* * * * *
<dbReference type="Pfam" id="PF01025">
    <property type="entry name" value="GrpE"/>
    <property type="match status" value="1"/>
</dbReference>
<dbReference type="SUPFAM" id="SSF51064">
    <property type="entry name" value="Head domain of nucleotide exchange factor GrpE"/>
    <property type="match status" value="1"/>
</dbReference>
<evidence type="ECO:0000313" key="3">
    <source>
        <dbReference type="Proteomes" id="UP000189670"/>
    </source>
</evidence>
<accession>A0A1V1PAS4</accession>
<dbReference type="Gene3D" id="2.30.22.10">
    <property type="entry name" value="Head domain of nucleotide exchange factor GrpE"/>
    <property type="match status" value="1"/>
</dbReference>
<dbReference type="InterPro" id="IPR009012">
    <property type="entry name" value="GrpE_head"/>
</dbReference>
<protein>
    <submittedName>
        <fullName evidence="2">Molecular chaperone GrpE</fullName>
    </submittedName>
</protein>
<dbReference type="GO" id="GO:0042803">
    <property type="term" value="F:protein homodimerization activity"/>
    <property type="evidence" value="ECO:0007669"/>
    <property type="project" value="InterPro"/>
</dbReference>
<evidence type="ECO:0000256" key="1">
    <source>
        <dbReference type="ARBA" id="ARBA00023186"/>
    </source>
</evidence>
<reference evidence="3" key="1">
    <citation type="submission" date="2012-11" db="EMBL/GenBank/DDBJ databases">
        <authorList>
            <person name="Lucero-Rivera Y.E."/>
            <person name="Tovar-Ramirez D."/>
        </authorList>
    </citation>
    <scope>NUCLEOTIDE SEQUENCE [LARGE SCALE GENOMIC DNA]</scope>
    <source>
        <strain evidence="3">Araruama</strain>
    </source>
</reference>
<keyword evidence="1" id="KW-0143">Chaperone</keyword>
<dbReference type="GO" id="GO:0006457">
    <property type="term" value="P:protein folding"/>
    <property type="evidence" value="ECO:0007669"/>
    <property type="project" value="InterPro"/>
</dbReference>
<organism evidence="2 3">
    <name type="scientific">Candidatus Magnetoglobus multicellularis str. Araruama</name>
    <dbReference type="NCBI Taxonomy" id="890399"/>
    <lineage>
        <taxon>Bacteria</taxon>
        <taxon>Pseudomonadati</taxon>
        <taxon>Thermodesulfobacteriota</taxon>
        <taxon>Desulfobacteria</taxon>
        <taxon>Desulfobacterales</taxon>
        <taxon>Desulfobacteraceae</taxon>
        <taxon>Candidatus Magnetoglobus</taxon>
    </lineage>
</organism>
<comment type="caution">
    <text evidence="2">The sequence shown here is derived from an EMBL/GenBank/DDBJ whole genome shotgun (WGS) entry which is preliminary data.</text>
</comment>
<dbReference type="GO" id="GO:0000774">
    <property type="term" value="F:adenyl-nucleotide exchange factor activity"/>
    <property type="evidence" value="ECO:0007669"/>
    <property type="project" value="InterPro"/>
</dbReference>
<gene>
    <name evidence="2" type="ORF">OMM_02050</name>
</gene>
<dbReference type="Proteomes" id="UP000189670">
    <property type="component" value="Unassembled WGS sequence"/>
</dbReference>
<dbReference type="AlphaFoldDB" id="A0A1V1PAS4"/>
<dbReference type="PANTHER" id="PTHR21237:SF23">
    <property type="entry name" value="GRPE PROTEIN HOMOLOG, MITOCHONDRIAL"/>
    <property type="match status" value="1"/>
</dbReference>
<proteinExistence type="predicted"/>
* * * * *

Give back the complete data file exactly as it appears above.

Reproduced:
<dbReference type="Pfam" id="PF01025">
    <property type="entry name" value="GrpE"/>
    <property type="match status" value="1"/>
</dbReference>
<dbReference type="SUPFAM" id="SSF51064">
    <property type="entry name" value="Head domain of nucleotide exchange factor GrpE"/>
    <property type="match status" value="1"/>
</dbReference>
<evidence type="ECO:0000313" key="3">
    <source>
        <dbReference type="Proteomes" id="UP000189670"/>
    </source>
</evidence>
<accession>A0A1V1PAS4</accession>
<dbReference type="Gene3D" id="2.30.22.10">
    <property type="entry name" value="Head domain of nucleotide exchange factor GrpE"/>
    <property type="match status" value="1"/>
</dbReference>
<dbReference type="InterPro" id="IPR009012">
    <property type="entry name" value="GrpE_head"/>
</dbReference>
<protein>
    <submittedName>
        <fullName evidence="2">Molecular chaperone GrpE</fullName>
    </submittedName>
</protein>
<dbReference type="GO" id="GO:0042803">
    <property type="term" value="F:protein homodimerization activity"/>
    <property type="evidence" value="ECO:0007669"/>
    <property type="project" value="InterPro"/>
</dbReference>
<evidence type="ECO:0000256" key="1">
    <source>
        <dbReference type="ARBA" id="ARBA00023186"/>
    </source>
</evidence>
<reference evidence="3" key="1">
    <citation type="submission" date="2012-11" db="EMBL/GenBank/DDBJ databases">
        <authorList>
            <person name="Lucero-Rivera Y.E."/>
            <person name="Tovar-Ramirez D."/>
        </authorList>
    </citation>
    <scope>NUCLEOTIDE SEQUENCE [LARGE SCALE GENOMIC DNA]</scope>
    <source>
        <strain evidence="3">Araruama</strain>
    </source>
</reference>
<keyword evidence="1" id="KW-0143">Chaperone</keyword>
<dbReference type="GO" id="GO:0006457">
    <property type="term" value="P:protein folding"/>
    <property type="evidence" value="ECO:0007669"/>
    <property type="project" value="InterPro"/>
</dbReference>
<organism evidence="2 3">
    <name type="scientific">Candidatus Magnetoglobus multicellularis str. Araruama</name>
    <dbReference type="NCBI Taxonomy" id="890399"/>
    <lineage>
        <taxon>Bacteria</taxon>
        <taxon>Pseudomonadati</taxon>
        <taxon>Thermodesulfobacteriota</taxon>
        <taxon>Desulfobacteria</taxon>
        <taxon>Desulfobacterales</taxon>
        <taxon>Desulfobacteraceae</taxon>
        <taxon>Candidatus Magnetoglobus</taxon>
    </lineage>
</organism>
<comment type="caution">
    <text evidence="2">The sequence shown here is derived from an EMBL/GenBank/DDBJ whole genome shotgun (WGS) entry which is preliminary data.</text>
</comment>
<dbReference type="GO" id="GO:0000774">
    <property type="term" value="F:adenyl-nucleotide exchange factor activity"/>
    <property type="evidence" value="ECO:0007669"/>
    <property type="project" value="InterPro"/>
</dbReference>
<gene>
    <name evidence="2" type="ORF">OMM_02050</name>
</gene>
<dbReference type="Proteomes" id="UP000189670">
    <property type="component" value="Unassembled WGS sequence"/>
</dbReference>
<dbReference type="AlphaFoldDB" id="A0A1V1PAS4"/>
<dbReference type="PANTHER" id="PTHR21237:SF23">
    <property type="entry name" value="GRPE PROTEIN HOMOLOG, MITOCHONDRIAL"/>
    <property type="match status" value="1"/>
</dbReference>
<proteinExistence type="predicted"/>